By Alex and Dorothy Fox
When it comes to introducing technology, every correctional agency has its own method for making decisions on what to purchase. We’ve long advocated that the most effective method for making those decisions is through a formalized product evaluation process and multidisciplinary committee. The New York State Department of Corrections (DOC) and Community Supervision was the first to recognize this need and is widely considered the grandfather of the Product Evaluation Committee (PEC) process. We recently interviewed Commissioner Anthony J. Annucci and Associate Commissioner/Executive Assistant to the Commissioner, Robert J. Kennedy to discuss how this process came about and why it benefits their agency.
Commissioner Annucci began his career with the New York DOC in 1984 as deputy counsel and was appointed commissioner in 2013. Associate Commissioner Kennedy has served with the New York DOC for 36 years. Both provided valuable insight on the issue.
The PEC process began in the early 1980s when the DOC was expanding, according to Associate Commissioner Kennedy. The committee was implemented to assist with the high volume of purchasing needed to keep up with the rapid pace of building. The formalized process and standardization also helped staff as they transferred throughout the system. Deputy Commissioner Clair Bee, a security and technical expert, later assumed leadership and incorporated security technologies such as perimeter fencing, phones and weapons. Additionally, material evaluation became part of the specifications for all new building construction. The past several years have been quite active in terms of introducing new products, including tablets and staff technology.
Commissioner Annucci believes technology is essential to the agency. It adds value by providing tools to deliver programming, provide economic benefits and help the agency accomplish its mission. The process helps ensure all equipment is operational, and the latest technology is used to ensure staff safety. This includes building materials, equipment accessories, radios, chemical agents, restraint equipment and staff technology. Staff often identify the need for a technology and submit a formal request for the committee to evaluate it.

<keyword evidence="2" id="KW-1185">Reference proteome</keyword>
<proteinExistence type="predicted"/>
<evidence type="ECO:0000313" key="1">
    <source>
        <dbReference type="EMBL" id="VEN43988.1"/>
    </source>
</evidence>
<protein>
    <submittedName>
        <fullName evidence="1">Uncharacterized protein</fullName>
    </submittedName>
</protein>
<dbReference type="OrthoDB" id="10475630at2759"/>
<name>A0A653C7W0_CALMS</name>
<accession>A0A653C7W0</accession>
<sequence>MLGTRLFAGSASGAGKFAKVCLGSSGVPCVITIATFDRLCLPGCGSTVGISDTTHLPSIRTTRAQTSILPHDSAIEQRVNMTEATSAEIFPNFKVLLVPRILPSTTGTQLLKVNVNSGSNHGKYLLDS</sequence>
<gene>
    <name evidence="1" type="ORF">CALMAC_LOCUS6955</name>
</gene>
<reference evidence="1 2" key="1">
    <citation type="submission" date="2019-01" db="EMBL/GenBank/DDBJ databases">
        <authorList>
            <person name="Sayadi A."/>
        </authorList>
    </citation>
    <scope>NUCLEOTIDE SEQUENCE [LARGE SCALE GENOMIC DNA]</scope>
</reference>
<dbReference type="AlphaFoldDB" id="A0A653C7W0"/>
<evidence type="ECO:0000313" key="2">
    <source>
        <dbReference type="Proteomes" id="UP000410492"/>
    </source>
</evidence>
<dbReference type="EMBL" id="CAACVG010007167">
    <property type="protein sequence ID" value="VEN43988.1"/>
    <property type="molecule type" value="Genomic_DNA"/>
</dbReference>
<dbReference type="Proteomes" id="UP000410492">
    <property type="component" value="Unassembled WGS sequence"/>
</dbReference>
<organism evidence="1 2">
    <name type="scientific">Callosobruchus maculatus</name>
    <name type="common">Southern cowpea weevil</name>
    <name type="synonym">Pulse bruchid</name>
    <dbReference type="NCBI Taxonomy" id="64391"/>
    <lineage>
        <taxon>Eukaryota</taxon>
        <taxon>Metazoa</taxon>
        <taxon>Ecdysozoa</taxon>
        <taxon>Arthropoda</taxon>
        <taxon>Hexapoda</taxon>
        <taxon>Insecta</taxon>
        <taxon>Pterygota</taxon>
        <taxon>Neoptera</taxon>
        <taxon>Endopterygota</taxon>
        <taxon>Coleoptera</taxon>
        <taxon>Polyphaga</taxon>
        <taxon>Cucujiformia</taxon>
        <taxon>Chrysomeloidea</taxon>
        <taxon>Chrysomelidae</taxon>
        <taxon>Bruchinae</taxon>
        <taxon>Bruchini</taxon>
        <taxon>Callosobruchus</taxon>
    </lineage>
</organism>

Commissioner Annucci brings a unique perspective and sees the value from an executive and legal point of view. He learned as a lawyer that everything is intertwined and nothing in corrections is compartmentalized. This philosophy has carried over to the PEC. It brings staff together from all backgrounds and who have different opinions and knowledge. One person may understand the capability and benefits of a technology, but another may see an impact on medical, security or maintenance.
The role of the committee is to determine if a product or vendor meets the agency’s needs and mission. Assistant Commissioner Kennedy indicated the department is proactive and constantly evaluating new products. The PEC meets monthly to vet products to ensure they meet standards and that staff is comfortable with utilization. The committee has expanded over time and includes representatives from departments including, Security, Legal, Programs, Planning, Parole, and others. The committee also regularly solicits input from the union. Additionally, they collaborate with the Law Enforcement and Corrections Technology Advisory Council (NLECTC) and other DOCs. The National Institute of Justice (NIJ) reaches out to other agencies, which has proven to be the most effective way to share information and get input.
Potential technologies are identified through conferences, trade shows, vendors and other avenues. The committee prescreens the product(s) and then invites the vendor to a meeting to provide a 30- to 60-minute demonstration and answer questions. If the committee decides to pursue further evaluation, they request a 30- to 60-day trial. The product is tested on multiple shifts, and staff is asked for honest feedback. The vendor may subsequently be given feedback for improvements. If the agency determines it meets their needs, the information is useful for procurement.
The PEC was key in addressing a problem in a vocational shop at a New York DOC facility. Inmates were getting injured on table saws, which resulted in financial loss for the agency. The committee identified saws with airbags and sensors that automatically shut it off and replaced the existing saws. The department is now able to continue teaching inmates a trade while increasing safety and decreasing legal costs.
Assistant Commissioner Kennedy indicated there have been other tangible results and numerous projects are in progress. Cameras and monitoring equipment are being installed in new locations. Attica now has full coverage, which has decreased the rate of incidents. All maximum-security facilities are slated for expansion in the next few years. Heartbeat detection technology has been implemented in all maximum-security facilities. When funding allows, the department is planning to expand that technology to other facilities. Parole is also currently testing ELSA technology, which uses cell phone signals to connect with a language translation service.
To read the entire article, check out the July/August issue of Correctional News.
Alex and Dorothy Fox are owners of ADF Consulting LLC, based in Prescott, Ariz.